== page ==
Sun Sentinal- Nov. 1, 2000

It's their life 

As the 1980s drew to a close, it was no surprise to the members of Bon Jovi when they found themselves written off by critics -- pegged as little more than a good-looking hair band that would never amount to much. This was, after all, the age of "important" rock bands like R.E.M., U2, Guns N' Roses, even Van Halen. And that was before the critically worshiped procession of flannel-wearing alt-rockers exorcised every last bit of merriment from the American music scene.
But now, after nearly 18 years together and 14 years since hitting it big, it is indeed the handsome men of Bon Jovi who are still here, still cranking out hits, while bands of past eras struggle with revolving lineups and their own musical irrelevance.
With the hot single It's My Life, a huge new tour kicking off this week and their critically praised CD Crush doing platinum business, Bon Jovi seems more together now than ever, both emotionally and musically.
"Obviously there's a strong bond," Jon Bon Jovi says of his long friendship with fellow frontman Richie Sambora, and band mates David Bryan and Tico Torres. "That's why it works so well. Yeah, we've had our disagreements. But that's life in a band."
The group's founder and namesake is on the phone from his home in New Jersey, talking about the band's first album and tour in nearly five years, and what it's like to defy industry odds.
If he is deriving huge satisfaction from the demise of others amid his own triumph, he won't say. But proving he can still operate an old-fashioned, cohesive rock band that writes its own songs and can sell them in a teen-obsessed market does make him very happy.
"It's nice to have praise heaped upon you," he says of the critical plaudits for Crush. "But you know, I didn't worry when anyone pointed a finger and said you won't be here a year from now. The lows didn't get me low and the highs don't get me higher."
A few days later, in a separate phone call from his home near Los Angeles, Sambora says years of such ups and downs is what gives this band its edge.
"It's a rock 'n' roll kind of family. We went through some tough times and some dysfunctional times -- absolutely," Sambora says.
"But when you're fatigued and you're partying too much, that's gonna send you into an irrational place. That happened back in the late '80s when we were on tour for 16 months. It's not surprising that we had our differences.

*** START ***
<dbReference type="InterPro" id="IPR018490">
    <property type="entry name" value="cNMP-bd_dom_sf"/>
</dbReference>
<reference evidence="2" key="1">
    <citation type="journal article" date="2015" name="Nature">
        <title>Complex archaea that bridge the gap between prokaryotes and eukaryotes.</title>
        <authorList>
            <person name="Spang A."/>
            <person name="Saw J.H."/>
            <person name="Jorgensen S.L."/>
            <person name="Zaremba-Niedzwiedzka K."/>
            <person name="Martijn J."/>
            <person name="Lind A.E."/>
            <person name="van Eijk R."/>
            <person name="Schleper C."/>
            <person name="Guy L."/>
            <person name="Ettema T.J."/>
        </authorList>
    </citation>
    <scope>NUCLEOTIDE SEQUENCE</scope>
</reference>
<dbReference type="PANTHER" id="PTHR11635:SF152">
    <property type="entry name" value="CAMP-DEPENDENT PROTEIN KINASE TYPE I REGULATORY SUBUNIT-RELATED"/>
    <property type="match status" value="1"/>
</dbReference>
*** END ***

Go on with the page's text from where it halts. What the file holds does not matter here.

"But once we were mature enough to get to the point where we could look at each other and say, `Hey man -- I understand,' that made it OK.
"That's what being in a band is all about. And Jon and I, as I guess the premiere weight-carriers in the group, do debate, and that's what makes us successful. If you got somebody kissing somebody's a-- all the time, you know, you're not gonna get anywhere [musically]. There's gotta be some kind of healthy debate going on."
But at the height of the group's raucous mid- to late-'80s Slippery When Wet and New Jersey heyday, there was little room for anything resembling good health. Living hard day and night, touring the world non-stop and indulging in all the usual rock excesses left band-members exhausted and cranky.
By the time they left the road in 1990, Jon had wisely sensed the pop market's changing tone and was already stretching as a soloist, writing and singing the No. 1 theme song to Young Guns II, while playing a cameo role in that movie. The following year it was Sambora's turn with Stranger In This Town, the first of his two solo albums.
And so it would continue through the '90s, as band members went separate ways. Keyboardist Bryan released two albums of his own. Jon began a movie career in earnest, but not before taking time out to fire bassist Alec John Such for transgressions he still doesn't like to discuss. Drummer Torres launched a successful side career as an artist and sculptor, while Sambora emerged as an engaging tabloid presence during high-profile romances with Cher and then Heather Locklear, who later became his wife.